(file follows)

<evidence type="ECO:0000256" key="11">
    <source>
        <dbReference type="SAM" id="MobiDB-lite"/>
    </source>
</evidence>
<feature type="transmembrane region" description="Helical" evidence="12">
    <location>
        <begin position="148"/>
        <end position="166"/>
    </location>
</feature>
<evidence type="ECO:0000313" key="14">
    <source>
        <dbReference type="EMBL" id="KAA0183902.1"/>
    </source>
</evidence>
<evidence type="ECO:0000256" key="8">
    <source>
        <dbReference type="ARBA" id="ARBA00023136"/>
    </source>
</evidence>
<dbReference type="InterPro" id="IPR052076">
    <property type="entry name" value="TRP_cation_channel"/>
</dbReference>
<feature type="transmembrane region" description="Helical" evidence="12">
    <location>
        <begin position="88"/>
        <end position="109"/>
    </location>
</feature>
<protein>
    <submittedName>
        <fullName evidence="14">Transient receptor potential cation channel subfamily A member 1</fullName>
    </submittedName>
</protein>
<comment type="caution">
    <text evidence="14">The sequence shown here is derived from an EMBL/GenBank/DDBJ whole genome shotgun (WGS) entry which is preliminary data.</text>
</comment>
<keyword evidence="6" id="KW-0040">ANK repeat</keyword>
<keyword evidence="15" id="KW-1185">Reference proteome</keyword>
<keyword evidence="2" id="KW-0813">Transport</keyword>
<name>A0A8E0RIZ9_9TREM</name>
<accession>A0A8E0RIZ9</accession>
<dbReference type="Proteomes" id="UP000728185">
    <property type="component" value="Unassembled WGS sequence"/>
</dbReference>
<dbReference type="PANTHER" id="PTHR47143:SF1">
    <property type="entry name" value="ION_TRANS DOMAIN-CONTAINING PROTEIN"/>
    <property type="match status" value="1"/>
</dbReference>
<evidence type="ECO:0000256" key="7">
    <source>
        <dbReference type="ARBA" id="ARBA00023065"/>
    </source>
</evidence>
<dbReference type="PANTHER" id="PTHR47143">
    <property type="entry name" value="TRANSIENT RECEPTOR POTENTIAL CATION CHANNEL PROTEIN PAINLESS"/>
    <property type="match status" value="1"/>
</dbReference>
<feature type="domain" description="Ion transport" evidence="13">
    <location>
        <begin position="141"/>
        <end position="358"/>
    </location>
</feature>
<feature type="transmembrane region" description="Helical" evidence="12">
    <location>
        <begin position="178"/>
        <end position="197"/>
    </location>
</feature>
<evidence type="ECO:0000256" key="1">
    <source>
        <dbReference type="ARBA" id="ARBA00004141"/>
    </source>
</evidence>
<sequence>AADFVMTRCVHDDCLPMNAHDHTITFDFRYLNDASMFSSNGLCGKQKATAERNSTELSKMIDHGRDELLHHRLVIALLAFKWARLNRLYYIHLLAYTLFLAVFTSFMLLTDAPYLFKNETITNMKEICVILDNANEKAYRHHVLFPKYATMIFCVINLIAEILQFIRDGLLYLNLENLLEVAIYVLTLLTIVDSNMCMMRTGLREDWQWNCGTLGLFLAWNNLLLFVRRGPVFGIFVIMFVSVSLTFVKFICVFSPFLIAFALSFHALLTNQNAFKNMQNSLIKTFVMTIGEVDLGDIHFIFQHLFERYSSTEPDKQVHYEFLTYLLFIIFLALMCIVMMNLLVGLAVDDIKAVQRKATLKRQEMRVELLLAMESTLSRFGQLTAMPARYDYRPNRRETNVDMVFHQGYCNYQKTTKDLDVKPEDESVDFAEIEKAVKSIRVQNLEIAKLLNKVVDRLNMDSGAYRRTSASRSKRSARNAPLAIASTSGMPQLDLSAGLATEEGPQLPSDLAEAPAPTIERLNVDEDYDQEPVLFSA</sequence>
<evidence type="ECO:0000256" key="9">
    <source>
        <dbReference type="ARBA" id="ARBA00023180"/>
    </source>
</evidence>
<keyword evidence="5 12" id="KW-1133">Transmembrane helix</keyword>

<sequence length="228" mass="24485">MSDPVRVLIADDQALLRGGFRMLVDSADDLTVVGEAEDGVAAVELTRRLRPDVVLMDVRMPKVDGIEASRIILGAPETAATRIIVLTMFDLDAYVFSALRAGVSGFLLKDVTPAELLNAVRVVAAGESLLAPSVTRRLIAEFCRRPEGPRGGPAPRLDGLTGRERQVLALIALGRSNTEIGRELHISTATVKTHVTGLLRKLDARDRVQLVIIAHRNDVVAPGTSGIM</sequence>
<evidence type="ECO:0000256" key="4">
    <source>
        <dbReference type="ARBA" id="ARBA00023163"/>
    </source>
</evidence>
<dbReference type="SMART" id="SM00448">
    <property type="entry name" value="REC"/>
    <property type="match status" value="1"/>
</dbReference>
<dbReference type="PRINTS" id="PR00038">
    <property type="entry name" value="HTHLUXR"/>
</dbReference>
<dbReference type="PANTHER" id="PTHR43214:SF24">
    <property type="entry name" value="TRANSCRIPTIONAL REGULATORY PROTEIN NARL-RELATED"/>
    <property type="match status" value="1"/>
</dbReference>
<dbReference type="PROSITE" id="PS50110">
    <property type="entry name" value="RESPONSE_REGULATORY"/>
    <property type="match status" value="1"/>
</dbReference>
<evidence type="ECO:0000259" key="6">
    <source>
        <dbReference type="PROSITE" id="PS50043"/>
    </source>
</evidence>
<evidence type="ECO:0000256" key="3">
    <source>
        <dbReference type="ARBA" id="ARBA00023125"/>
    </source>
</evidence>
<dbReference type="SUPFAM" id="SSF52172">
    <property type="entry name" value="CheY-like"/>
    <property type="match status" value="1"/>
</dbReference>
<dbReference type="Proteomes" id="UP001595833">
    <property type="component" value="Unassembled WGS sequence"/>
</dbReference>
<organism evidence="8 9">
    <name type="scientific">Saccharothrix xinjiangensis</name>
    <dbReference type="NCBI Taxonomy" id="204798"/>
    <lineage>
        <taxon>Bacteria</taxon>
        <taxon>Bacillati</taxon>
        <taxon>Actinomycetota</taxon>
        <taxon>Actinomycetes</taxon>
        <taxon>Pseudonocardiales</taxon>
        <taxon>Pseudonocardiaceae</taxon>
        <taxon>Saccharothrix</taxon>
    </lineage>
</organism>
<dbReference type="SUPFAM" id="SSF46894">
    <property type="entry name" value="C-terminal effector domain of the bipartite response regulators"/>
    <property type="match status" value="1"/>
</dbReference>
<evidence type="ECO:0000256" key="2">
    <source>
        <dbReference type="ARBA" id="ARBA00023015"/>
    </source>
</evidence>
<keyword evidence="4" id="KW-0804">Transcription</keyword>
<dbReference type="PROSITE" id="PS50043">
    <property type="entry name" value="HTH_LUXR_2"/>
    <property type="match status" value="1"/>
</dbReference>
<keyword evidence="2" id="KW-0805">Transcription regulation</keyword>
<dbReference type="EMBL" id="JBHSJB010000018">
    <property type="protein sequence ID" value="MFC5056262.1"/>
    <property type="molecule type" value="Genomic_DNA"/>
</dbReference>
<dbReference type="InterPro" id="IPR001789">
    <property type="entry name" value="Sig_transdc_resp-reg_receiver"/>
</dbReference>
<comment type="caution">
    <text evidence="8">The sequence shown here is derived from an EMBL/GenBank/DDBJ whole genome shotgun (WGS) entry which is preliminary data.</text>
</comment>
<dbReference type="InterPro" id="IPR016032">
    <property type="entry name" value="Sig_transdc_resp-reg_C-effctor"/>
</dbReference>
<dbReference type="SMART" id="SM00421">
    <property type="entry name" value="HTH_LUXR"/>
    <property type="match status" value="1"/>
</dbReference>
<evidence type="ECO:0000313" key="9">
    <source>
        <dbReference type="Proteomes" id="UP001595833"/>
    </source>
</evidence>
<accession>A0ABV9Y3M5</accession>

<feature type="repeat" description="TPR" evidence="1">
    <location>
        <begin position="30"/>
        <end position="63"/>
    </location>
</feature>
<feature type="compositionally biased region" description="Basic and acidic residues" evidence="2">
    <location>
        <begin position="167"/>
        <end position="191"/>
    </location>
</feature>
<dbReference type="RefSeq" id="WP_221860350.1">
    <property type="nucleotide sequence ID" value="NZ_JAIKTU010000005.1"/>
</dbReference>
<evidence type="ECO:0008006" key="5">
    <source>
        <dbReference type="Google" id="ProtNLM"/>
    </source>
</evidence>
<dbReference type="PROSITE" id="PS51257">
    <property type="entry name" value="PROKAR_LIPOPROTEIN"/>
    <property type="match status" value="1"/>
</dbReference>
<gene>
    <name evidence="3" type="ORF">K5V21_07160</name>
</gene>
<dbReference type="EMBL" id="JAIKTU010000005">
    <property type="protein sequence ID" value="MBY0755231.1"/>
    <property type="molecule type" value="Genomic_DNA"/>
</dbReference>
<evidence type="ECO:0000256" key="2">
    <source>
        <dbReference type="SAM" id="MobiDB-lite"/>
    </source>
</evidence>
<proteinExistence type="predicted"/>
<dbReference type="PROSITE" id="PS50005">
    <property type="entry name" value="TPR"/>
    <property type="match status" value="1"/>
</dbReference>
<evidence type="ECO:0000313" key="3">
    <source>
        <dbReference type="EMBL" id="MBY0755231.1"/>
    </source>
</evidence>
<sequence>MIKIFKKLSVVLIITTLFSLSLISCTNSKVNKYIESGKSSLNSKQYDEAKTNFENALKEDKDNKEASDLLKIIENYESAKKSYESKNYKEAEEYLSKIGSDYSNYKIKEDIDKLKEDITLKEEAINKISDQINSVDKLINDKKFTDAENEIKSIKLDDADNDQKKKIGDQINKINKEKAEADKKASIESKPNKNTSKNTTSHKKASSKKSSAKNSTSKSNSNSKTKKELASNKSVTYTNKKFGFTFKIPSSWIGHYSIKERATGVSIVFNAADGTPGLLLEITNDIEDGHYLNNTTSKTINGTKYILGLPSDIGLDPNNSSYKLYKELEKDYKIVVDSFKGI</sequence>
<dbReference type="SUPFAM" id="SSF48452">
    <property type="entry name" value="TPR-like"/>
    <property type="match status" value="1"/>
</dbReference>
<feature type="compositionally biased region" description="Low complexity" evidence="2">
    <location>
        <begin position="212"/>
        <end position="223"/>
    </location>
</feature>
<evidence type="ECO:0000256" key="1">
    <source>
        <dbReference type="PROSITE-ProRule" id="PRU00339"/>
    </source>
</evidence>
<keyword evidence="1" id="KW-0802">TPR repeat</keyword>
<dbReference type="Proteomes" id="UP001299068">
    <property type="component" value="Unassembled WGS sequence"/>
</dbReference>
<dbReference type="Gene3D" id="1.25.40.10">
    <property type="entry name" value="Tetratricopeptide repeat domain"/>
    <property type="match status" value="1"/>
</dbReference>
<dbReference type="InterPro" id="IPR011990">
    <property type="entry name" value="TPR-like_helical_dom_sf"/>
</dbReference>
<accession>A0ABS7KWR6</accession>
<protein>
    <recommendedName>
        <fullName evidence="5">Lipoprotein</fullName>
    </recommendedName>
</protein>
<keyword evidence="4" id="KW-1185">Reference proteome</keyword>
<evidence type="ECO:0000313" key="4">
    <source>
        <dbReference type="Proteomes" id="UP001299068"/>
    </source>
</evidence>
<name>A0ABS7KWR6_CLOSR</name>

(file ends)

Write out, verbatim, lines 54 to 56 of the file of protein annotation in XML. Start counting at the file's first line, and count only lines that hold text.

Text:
    </source>
</evidence>
<dbReference type="PANTHER" id="PTHR47143">